What Does Yeast Have to Do with Synthetic Biology?
by Adam McDaniel - 12/08/10
Did you know that yeast is actually a workhorse for synthetic biology engineering, including applications like biofuels development? One reason S. cerevisiae yeast is widely used in synthetic biology is that scientists have fully sequenced its genome, so they understand which genes are present in the native organism. Yeast also responds well to genetic manipulation and reproduces quickly, making it an ideal “factory” for propagating or expressing synthetic genes and pathways introduced to the cell by biologists.
The latest advances in this area of researcher were some of the topics of discussion when yeast biology experts gathered in San Francisco on Oct. 16 for the Yeast Synthetic biology Workshop, a Life Technologies-hosted event in collaboration with Synthetic Biology Engineering Research Center and Joint BioEnergy Institute. Participants also worked together to list key elements required to better meet the needs of scale and complexity demanded by synthetic biology.
Optimizing hosts such as yeast so that they will quickly and accurately reproduce synthetic genes is one part of Life Technologies’ synthetic biology strategy. In addition to working on yeast, the synthetic biology team is optimizing a species of microalgae to serve as a model host organism. The microalgae may one day also serve as a source for renewable energy, producing substances that biofuels companies can then harvest and refine to be used as fuel. This is in addition to our collaboration with SG Biofuels to develop the Jatropha plant as a biofuel feedstock.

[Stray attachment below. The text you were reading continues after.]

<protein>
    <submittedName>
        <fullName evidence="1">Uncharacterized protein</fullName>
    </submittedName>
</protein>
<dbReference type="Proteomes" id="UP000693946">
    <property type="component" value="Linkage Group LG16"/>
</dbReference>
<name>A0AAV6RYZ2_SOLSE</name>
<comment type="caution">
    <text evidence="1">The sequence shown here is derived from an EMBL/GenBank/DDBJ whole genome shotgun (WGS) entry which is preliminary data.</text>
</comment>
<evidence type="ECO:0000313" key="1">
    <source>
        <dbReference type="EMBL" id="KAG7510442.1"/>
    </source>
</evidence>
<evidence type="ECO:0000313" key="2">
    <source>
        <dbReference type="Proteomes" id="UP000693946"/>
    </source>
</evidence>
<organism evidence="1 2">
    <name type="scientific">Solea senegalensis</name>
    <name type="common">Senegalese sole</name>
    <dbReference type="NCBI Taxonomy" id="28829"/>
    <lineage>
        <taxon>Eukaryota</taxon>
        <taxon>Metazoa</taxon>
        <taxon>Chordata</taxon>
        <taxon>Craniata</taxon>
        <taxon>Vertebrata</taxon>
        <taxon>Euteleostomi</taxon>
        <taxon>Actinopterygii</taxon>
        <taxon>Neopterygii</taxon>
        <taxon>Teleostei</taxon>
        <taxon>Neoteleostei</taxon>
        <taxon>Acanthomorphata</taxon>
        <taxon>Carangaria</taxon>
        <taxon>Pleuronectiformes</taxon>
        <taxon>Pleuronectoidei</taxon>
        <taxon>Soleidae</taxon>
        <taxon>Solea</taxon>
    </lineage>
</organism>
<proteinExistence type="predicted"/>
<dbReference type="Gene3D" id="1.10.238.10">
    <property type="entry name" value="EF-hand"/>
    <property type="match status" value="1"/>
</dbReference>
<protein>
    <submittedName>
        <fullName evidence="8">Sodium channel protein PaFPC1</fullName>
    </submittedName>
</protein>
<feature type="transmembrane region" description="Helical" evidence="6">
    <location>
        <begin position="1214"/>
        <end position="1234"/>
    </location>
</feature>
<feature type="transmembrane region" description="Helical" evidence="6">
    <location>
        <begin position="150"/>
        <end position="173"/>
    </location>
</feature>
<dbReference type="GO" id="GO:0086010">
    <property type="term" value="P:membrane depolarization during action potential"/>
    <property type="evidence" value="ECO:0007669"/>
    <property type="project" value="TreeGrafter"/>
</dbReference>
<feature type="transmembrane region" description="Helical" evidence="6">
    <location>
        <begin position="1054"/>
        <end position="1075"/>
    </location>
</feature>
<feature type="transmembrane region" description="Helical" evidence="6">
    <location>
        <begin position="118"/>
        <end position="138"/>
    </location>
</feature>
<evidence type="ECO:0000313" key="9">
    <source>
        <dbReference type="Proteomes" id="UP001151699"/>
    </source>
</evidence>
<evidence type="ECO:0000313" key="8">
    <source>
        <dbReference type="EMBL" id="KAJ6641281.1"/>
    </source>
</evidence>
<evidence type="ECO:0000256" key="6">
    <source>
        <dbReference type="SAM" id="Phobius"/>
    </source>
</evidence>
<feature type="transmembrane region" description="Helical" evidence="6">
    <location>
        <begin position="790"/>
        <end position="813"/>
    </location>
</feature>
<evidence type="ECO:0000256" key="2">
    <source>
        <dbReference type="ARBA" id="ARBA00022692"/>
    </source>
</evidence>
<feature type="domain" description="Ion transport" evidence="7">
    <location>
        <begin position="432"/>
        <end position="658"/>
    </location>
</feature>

Another part of Life Technologies’ strategy is to create the media that help these optimized organisms thrive. In addition to creating media that are tailor-made to provide optimal nutrition to a host organism, media also provide an opportunity to address potential concerns with synthetic biology. Some have raised the idea that organisms containing synthetic genomes may somehow become part of the wider environment, with unintended consequences. It is possible to address this concern by engineering organisms that depend on particular elements in the media, such as amino acids that are not available in nature. In this case, an organism would simply die if it were to be released into the wild.